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Questioning altar server decision

Anna Nussbaum | Friday, October 10, 2003

It was with great dismay that I read in the Oct. 8 Observer that the Vatican may be considering disallowing the use of altar girls as part of a large-scale plan to correct abuses in Roman Catholic liturgies. What is the reasoning behind such a move, and what is the underlying principle at stake here?The Vatican officially, albeit reluctantly, allowed female altar servers in 1994, and, prior to that, it was common practice in many U.S. dioceses. According to The Philadelphia Inquirer, “The Vatican document wants parishes to rely primarily on altar boys and use altar girls only for just pastoral cause.” The document states that, “Parishes should never feel obliged to seek girls for this function.” Why? Is it because they might feel called to further serve their Church at the altar?What is it about a person’s gender that makes him or her more or less able to set table at a feast? What is it about a woman’s presence at the altar (or even a little girl’s presence, as many altar servers are children) that is so repulsive to the Roman Catholic hierarchy? What is it about a person’s gender that makes him or her more or less able to be the face of Christ in the world? How long will women in the Church be treated as second class Christians? When will the Church acknowledge that all Christians are baptized just as Christ was baptized priest, prophet and king?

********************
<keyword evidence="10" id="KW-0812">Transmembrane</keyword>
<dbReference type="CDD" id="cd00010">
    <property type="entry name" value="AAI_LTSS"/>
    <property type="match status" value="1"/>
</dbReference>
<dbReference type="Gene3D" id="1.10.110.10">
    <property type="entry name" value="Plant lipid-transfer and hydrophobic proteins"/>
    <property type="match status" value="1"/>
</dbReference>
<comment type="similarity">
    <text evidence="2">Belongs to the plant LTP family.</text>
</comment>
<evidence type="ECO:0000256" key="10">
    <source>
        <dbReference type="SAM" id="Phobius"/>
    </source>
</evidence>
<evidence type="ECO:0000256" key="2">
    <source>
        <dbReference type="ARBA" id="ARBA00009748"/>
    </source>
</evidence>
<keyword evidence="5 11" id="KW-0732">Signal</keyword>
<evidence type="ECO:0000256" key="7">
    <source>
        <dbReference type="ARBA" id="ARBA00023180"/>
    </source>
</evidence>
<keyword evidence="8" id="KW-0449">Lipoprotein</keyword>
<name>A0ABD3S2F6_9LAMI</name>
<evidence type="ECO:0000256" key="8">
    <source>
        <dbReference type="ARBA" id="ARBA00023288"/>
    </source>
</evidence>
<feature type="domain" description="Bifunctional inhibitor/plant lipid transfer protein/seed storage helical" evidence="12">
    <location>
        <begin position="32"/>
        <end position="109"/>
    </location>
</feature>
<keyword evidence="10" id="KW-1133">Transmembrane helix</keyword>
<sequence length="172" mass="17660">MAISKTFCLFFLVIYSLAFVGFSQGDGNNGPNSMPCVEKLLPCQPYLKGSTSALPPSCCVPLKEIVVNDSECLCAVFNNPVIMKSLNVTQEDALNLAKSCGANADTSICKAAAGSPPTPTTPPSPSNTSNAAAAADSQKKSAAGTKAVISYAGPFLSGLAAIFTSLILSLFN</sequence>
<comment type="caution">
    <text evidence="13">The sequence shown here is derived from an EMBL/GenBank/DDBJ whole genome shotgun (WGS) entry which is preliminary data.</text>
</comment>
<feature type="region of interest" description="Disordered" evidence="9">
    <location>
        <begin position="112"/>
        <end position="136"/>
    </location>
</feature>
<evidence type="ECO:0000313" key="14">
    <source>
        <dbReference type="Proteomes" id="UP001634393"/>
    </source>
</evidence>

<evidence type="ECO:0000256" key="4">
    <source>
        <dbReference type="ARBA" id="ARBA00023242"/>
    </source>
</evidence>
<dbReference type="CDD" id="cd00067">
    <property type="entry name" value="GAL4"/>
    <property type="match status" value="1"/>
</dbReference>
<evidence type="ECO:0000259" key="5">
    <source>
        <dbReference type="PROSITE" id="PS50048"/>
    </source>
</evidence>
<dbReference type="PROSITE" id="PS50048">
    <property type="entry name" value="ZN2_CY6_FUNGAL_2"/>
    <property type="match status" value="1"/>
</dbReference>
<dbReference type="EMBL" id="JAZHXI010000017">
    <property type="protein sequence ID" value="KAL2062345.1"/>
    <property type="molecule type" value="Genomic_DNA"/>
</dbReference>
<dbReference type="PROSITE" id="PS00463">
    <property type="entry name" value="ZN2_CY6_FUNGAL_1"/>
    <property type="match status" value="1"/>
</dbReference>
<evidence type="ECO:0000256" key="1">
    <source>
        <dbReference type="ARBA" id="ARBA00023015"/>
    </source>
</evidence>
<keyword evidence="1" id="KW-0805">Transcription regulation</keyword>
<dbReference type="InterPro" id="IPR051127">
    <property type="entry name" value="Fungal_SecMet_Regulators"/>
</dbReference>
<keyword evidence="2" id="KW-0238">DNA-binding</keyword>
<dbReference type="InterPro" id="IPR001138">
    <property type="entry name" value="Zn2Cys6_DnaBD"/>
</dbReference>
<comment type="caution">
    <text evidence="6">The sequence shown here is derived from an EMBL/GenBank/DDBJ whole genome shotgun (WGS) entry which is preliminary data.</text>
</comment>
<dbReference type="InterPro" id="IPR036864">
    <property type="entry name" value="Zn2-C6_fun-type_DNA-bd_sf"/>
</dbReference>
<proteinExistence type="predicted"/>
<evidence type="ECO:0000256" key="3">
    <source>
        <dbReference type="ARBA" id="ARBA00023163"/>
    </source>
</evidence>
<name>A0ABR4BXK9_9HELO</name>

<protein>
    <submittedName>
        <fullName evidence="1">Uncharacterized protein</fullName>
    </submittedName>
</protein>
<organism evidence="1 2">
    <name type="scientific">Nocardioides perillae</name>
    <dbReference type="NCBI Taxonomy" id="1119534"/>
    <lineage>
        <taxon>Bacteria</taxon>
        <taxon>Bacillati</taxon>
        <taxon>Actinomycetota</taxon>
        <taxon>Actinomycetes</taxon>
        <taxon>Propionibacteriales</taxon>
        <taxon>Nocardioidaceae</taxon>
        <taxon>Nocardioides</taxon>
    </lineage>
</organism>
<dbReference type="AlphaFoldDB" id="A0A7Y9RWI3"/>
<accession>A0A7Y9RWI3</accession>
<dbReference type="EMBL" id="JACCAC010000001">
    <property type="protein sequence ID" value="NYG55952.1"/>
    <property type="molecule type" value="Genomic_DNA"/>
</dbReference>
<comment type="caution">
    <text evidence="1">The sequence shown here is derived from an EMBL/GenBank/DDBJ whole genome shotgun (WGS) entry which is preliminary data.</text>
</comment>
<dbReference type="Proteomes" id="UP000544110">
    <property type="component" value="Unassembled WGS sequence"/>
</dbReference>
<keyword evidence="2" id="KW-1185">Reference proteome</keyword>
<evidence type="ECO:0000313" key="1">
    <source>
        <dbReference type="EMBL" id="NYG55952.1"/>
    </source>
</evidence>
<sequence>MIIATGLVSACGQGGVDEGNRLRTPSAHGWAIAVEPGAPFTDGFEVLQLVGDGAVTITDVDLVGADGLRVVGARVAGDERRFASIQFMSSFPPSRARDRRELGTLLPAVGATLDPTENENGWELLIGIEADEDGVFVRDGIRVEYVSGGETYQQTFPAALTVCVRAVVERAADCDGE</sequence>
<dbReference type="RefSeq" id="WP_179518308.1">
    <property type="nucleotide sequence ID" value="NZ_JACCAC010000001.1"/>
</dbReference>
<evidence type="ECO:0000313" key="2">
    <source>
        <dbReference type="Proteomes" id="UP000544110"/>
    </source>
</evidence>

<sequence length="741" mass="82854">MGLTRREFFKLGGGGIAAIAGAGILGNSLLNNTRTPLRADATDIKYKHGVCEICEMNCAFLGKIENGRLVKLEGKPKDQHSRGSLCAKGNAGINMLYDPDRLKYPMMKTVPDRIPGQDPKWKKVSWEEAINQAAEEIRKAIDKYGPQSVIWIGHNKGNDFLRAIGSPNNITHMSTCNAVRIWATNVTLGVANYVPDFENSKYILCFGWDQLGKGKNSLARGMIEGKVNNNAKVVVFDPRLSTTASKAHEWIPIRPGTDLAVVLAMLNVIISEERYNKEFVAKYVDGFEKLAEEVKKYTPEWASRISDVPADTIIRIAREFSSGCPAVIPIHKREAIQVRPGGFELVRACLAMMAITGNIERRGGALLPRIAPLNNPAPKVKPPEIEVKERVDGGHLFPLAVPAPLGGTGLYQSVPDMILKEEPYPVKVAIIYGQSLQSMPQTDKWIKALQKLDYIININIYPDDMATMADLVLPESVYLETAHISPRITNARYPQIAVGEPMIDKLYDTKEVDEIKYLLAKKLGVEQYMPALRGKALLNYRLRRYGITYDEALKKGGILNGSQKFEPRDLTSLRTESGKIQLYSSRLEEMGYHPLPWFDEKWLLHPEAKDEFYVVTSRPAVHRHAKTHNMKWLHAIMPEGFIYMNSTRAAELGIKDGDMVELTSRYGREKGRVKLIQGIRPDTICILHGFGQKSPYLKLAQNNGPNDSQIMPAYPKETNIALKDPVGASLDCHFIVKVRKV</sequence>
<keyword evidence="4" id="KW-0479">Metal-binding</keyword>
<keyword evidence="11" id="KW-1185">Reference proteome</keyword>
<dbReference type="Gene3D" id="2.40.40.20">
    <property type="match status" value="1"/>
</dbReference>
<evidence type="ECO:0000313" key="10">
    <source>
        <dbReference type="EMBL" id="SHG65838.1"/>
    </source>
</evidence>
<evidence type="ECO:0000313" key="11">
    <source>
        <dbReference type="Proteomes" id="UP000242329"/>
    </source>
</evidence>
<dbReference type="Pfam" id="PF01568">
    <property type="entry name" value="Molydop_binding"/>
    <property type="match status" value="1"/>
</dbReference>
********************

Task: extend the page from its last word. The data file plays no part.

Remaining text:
Anna Nussbaumsophomore Farley Hall Oct. 9